Yale’s Central Power Plant
Yale’s Central Power Plant has provided the campus with electricity, steam heat, and chilled water for over 90 years. Despite its age and decidedly Gothic architectural appearance, the Central Power Plant is well-equipped for 21st Century energy production. It utilizes cutting-edge technology to produce energy at maximum attainable efficiency. Although it was originally built to burn coal, the plant now generates power with much cleaner natural gas and employs a technique called cogeneration— recapturing the lost heat released during electricity creation to be used as an additional source of energy. Producing electricity through cogeneration is more than twice as energy efficient as traditional methods.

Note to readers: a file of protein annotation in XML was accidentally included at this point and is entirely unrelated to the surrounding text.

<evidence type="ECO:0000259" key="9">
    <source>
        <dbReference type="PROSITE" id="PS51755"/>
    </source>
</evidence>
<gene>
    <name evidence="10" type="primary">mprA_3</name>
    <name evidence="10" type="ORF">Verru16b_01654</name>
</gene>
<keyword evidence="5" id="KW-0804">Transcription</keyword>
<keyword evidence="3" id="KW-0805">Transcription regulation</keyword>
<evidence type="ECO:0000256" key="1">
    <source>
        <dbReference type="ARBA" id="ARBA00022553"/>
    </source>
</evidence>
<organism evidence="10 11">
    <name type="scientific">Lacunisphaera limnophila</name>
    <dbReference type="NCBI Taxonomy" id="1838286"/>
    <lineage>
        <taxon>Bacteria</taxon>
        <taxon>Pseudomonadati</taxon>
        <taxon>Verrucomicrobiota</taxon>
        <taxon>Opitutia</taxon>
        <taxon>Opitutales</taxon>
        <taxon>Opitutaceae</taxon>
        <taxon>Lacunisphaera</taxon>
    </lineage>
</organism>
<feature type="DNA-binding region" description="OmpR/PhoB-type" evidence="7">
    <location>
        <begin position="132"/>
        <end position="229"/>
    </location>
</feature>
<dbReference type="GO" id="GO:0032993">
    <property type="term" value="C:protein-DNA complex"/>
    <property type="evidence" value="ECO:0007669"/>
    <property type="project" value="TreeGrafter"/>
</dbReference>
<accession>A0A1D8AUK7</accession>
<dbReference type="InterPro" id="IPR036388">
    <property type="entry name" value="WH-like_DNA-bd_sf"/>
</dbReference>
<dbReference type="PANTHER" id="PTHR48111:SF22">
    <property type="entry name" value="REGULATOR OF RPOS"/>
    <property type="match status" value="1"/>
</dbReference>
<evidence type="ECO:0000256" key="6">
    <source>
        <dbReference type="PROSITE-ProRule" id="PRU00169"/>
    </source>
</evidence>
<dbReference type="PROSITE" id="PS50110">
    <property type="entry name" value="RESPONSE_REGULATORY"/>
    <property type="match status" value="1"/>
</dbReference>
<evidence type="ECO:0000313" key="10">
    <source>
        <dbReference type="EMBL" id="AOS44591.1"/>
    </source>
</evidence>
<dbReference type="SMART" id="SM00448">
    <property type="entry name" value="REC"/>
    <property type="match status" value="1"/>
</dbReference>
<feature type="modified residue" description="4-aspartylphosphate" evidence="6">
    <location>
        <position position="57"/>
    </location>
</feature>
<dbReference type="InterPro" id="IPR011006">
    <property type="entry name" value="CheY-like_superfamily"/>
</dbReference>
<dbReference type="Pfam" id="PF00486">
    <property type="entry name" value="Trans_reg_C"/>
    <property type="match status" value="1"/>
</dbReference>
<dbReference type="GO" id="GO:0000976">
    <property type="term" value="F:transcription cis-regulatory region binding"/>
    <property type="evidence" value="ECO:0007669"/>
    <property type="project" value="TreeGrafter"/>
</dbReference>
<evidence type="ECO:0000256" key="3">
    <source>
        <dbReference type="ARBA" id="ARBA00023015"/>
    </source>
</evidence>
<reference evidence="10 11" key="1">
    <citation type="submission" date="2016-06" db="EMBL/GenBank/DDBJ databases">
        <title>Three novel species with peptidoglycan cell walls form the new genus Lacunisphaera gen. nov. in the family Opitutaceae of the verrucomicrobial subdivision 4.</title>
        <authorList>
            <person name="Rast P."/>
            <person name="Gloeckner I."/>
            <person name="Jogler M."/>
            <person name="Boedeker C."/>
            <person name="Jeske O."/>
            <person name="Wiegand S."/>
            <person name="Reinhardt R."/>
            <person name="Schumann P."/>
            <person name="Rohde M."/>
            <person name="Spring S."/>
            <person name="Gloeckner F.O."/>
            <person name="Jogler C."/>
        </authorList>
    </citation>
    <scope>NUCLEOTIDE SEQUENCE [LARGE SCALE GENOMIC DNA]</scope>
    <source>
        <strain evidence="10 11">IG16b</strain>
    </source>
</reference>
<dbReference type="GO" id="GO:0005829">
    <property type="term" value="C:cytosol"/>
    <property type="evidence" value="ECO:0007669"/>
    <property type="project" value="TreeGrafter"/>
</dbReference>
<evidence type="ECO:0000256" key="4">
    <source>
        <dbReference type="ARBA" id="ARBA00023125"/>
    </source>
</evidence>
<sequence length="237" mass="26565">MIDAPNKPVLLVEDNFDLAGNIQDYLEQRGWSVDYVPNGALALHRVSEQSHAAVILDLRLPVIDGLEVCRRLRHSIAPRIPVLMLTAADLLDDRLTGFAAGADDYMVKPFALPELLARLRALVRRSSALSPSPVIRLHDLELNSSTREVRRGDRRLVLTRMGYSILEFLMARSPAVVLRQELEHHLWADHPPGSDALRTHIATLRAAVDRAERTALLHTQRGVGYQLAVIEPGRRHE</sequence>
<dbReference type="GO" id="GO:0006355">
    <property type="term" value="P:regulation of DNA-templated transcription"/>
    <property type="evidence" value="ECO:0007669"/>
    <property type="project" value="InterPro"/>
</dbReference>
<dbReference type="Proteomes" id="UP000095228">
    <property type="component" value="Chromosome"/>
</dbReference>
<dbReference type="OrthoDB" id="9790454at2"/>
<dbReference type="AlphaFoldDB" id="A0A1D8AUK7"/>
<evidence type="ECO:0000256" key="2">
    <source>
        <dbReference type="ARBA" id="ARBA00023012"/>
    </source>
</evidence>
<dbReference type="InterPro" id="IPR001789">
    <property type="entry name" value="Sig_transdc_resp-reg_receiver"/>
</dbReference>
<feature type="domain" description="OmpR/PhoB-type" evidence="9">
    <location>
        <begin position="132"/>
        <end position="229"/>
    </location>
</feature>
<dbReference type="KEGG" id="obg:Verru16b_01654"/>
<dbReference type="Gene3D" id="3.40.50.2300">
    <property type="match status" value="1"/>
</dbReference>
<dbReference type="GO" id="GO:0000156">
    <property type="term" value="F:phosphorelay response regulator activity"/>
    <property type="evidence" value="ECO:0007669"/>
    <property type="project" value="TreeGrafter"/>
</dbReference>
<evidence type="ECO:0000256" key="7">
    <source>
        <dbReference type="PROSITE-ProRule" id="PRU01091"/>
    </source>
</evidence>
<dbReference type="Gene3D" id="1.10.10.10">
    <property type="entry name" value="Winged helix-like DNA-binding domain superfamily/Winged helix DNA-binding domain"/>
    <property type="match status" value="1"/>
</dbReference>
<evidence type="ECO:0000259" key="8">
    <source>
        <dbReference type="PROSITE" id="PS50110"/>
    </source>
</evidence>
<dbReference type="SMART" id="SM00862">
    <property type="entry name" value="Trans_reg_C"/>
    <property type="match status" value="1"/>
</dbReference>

The plant provides enough electricity to power fifty percent of Yale’s campus—equivalent to more than 11,000 Connecticut homes. Currently, Yale is seeking to reduce energy consumption 4% below 2010 levels by 2013. This will represent a 15% reduction from the 2005 level and continued progress toward the 2020 greenhouse gas reduction target.
The Medical Campus's Sterling Power Plant was recently converted to a cogeneration facility as well. This will reduce the energy intensity of the power plant while reducing the associated greenhouse gas emissions.
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